London’s legendary De Underground record store has received a heritage plaque for contributions to ‘UK hardcore, jungle and drum & bass music’. The signs, in this case issued by London Borough of Newham Heritage Project, are used to identify sites of cultural importance across Britain. 

The shop operated from 1991 to 1996 in the east of the UK capital, at 18 Sebert Road, Forest Gate. Owned by Mike De Underground, Cool Hand Flex, Uncle 22 and Randall, it quickly became a hotspot for 160BPM+ beats. A-Sides, MC Fats, Wacko and Marly Marl were also considered part of the wider ‘family’, with a long list of visiting dignitaries from the scene regularly stopping by. The address was home to a recording studio, laying claim to landmark releases such as ‘We Are IE’, ‘Melody Madness’ and ‘Six Million Ways To Die’. 

In addition to the new plaque, as part of May’s Newham Heritage Month, Rendezvous Projects — also responsible for Sweet Harmony, which charts pirate radio stations in nearby Waltham Forest — produced ‘Crate Digging: The Influence of De Underground Records’. An hour-long podcast, it features interviews with 18 people who were involved at the time, alongside snippets of iconic tunes. You can listen to this below.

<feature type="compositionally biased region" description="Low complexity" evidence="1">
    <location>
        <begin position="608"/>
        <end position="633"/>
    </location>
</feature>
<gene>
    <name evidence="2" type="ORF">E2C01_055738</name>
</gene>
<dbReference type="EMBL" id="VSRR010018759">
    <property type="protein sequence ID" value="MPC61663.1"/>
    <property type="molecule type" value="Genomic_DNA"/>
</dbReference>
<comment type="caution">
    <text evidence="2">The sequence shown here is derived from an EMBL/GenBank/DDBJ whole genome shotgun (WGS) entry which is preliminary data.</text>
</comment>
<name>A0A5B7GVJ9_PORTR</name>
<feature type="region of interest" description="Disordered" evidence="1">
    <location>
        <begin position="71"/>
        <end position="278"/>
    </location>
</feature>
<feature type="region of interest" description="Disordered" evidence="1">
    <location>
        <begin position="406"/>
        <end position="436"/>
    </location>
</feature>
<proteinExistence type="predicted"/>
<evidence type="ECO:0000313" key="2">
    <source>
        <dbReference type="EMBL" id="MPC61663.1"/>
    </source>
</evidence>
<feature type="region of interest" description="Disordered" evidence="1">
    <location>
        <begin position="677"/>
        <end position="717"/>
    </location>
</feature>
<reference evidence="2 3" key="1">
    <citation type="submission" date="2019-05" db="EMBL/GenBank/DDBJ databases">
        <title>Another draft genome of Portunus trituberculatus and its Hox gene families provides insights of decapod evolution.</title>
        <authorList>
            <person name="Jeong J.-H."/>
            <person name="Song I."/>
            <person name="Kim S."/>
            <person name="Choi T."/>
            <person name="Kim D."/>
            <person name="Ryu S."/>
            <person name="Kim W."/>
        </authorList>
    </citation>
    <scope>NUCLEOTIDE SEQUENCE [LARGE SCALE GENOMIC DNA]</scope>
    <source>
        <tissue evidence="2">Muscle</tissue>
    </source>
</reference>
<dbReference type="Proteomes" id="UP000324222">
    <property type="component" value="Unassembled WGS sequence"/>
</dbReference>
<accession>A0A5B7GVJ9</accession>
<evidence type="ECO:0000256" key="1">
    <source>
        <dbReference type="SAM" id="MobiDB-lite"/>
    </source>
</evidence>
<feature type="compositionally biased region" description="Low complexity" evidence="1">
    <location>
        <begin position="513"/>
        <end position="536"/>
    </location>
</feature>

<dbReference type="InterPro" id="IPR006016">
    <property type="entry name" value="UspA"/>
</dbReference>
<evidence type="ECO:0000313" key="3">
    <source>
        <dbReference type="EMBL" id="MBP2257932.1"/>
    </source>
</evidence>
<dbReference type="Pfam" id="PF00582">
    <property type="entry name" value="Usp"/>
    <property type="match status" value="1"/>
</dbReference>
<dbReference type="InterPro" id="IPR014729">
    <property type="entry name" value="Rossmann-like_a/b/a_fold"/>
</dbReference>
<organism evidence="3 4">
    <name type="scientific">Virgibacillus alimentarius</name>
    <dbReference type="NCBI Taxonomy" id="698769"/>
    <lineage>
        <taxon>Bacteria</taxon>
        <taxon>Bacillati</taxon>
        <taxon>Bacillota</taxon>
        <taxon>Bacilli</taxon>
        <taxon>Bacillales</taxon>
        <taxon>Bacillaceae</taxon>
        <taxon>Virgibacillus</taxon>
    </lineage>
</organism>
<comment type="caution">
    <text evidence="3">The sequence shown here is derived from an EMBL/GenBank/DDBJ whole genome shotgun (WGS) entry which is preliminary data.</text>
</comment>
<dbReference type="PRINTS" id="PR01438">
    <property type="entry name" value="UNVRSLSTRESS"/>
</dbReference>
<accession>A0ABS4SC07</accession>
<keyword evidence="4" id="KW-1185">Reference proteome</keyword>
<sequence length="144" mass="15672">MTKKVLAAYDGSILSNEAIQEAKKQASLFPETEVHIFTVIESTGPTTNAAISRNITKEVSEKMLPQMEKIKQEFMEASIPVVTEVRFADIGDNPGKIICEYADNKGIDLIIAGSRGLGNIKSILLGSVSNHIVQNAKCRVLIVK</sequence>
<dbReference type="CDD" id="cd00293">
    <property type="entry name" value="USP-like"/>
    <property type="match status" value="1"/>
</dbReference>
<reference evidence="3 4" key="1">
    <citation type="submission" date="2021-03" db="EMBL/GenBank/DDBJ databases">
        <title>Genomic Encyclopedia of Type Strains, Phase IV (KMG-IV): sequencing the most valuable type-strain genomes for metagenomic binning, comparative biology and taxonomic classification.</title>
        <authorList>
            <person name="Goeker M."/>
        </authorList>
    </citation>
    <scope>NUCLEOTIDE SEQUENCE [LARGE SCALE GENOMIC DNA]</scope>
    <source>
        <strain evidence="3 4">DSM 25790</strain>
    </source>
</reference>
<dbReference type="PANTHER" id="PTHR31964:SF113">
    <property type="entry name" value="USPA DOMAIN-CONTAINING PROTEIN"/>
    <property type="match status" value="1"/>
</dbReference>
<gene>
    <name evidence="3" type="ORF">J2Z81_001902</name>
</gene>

“Massive respect and thanks to all involved with De Underground, it’s been a privilege and delighted to see @newhamlondon and @newhamheritagemonth recognising your contribution to British culture, our lives are richer for it,” read an Instagram post by Rendezvous Projects, showing the blue plaque being presented. 

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Audio excerpts have also been placed around Sebert Road, playable via QR codes on placards attached to streetlights. The intention is to help share and preserve the shop’s legacy, which has never been formally documented before, and spotlight the contribution of this Black, working class crew to a UK dance music phenomenon. 

Read a feature on how the modern drum & bass scene scene is finally addressing its lack of diversity, then read a feature by Black Junglist Alliance founder Chris Inperspective on the need for Black people to own Black art
Image: (C) Peter Marshall